Ireland to tap €2bn of EU rescue fund

As few as 200 Irish companies are likely to avail of loans totalling €2bn from the much-vaunted €500bn package to rescue European economies from the Covid-19 crisis — far short of the huge amounts of liquidity that businesses here require, say experts.
Ireland to tap €2bn of EU rescue fund
Finance Minister Paschal Donohoe says Ireland already has access to almost zero-interest debt

As few as 200 Irish companies are likely to avail of loans totalling €2bn from the much-vaunted €500bn package to rescue European economies from the Covid-19 crisis — far short of the huge amounts of liquidity that businesses here require, say experts.

Marathon talks late last Thursday saw EU finance ministers agree a compromise deal to provide loans to all businesses across the EU and to allow access for the worst-hit countries such as Italy to access the European Stability Mechanism — which was used by Ireland in the 2010 bailout.

Finance Minister Paschal Donohoe said yesterday the Government would likely avail of only one of three parts of the €500bn package by tapping new loans through the European Investment Bank (EIB) designed to create lending of up to €200bn for small firms across Europe, because the State already has access to almost zero debt through sovereign debt markets.

However, it has emerged that Ireland may likely secure an allocation of €2bn or €3bn of the EIB-guaranteed fund, which implies that as few as 200 Irish middle-sized companies would likely benefit from the package.

Welcoming the initiative, Ibec director of policy Fergal O’Brien said the EIB or the Government would cover the riskiest parts of the loans, helping banks to leverage up the amount of lower-cost loans available for businesses.

However, he estimated that the new loans would amount to just a tenth of the liquidity that Irish mid-sized companies require.

“It is another important step, but we need to keep the shoulder to the wheel to reach what we think is that target, which we think is between €20bn and €30bn in liquidity that we need for the economy,” he said.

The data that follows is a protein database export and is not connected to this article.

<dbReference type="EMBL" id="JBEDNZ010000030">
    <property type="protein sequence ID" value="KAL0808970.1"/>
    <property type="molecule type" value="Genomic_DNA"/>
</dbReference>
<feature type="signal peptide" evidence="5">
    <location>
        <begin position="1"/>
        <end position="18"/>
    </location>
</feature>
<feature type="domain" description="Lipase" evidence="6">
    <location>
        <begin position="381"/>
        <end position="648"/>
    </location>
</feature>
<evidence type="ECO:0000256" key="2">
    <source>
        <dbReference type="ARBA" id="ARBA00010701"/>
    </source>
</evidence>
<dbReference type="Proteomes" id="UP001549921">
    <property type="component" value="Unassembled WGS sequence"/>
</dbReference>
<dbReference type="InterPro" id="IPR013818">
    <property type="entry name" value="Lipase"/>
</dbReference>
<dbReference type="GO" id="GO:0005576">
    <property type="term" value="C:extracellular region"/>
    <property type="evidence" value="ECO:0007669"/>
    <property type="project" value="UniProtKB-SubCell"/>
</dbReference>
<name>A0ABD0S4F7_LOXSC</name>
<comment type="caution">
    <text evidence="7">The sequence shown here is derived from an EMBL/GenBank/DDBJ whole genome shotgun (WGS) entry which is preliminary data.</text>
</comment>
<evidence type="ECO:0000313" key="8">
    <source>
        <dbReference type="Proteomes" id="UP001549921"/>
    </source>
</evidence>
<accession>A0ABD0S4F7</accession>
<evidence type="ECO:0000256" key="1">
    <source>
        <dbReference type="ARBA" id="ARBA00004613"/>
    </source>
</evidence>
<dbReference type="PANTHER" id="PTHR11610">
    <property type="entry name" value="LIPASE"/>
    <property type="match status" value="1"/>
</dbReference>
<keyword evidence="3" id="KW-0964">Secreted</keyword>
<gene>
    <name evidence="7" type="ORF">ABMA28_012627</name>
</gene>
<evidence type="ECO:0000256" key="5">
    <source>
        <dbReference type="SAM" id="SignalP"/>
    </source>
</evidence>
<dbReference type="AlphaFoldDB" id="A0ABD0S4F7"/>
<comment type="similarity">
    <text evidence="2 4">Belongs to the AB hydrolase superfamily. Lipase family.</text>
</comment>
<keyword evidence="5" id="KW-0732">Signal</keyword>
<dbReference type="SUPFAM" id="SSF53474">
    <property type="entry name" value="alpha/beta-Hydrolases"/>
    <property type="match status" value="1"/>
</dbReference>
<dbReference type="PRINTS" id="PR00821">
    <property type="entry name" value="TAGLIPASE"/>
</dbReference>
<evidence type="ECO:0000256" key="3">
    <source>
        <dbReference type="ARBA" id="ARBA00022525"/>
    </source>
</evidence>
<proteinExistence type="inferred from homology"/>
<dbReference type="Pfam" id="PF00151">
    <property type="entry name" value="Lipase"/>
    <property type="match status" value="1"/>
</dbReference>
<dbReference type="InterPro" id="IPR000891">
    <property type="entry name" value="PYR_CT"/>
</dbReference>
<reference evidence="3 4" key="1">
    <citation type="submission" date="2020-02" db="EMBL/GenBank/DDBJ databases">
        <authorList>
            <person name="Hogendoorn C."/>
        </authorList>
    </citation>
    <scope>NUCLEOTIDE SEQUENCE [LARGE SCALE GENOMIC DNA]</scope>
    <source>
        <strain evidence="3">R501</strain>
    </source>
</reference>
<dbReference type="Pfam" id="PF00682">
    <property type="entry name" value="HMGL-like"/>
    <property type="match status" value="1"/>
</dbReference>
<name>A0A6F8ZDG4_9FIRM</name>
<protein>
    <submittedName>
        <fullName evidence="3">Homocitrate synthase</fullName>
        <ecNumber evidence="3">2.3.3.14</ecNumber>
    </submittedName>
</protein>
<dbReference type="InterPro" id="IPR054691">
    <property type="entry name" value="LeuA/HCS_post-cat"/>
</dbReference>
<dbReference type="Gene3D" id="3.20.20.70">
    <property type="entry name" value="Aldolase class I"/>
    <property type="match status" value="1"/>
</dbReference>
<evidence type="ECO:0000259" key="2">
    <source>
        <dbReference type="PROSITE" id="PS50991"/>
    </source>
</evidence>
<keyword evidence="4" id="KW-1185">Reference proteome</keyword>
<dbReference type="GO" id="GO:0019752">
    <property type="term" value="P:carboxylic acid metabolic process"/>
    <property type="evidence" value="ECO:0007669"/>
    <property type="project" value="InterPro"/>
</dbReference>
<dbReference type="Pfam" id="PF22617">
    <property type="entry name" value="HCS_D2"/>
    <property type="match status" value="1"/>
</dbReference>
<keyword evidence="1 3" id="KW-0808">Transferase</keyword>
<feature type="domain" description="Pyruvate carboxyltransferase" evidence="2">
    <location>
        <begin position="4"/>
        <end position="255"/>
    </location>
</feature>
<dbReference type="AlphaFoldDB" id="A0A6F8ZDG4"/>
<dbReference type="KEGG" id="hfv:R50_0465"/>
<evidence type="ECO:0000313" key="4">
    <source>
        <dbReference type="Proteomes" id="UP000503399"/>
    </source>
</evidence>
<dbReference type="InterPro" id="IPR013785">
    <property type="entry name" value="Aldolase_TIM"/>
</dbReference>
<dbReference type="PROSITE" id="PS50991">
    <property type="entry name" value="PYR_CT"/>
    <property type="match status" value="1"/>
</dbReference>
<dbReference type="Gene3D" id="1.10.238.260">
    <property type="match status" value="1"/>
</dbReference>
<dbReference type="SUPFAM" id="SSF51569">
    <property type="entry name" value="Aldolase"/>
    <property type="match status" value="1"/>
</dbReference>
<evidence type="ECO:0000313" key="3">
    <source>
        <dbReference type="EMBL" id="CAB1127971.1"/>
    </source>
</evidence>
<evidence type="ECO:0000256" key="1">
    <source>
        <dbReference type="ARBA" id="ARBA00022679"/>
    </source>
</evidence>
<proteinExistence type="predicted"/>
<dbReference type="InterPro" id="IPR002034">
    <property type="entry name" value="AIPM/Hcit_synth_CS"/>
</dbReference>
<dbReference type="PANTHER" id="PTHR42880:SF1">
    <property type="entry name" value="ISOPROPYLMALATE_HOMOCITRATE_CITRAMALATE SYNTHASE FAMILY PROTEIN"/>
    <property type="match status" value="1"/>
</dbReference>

The current restrictions started on Friday, March 27. They mandate that everyone should stay at home, only leaving to:
  • Shop for essential food and household goods;
  • Attend medical appointments, collect medicine or other health products;
  • Care for children, older people or other vulnerable people - this excludes social family visits;
  • Exercise outdoors - within 2kms of your home and only with members of your own household, keeping 2 metres distance between you and other people
  • Travel to work if you provide an essential service - be sure to practice physical distancing

The new EIB loans are similar to a British scheme announced last month.

Economist Jim Power said the three-part package was an “underwhelming” response to the crisis, and he expected the EU would need to do much more.

“It is a step in the right direction, and Europe will have to do a lot more in the next few months,” he said. “It is the beginning of the process.”

Andrew Kenningham, chief Europe economist at Capital Economics, said the eurozone’s package “falls a long way short of the large-scale joint fiscal boost many eurozone governments had argued for”.

“Die-hard optimists will point out that the statement says the group has also agreed to work on a recovery fund for the post-crisis period,” he said.

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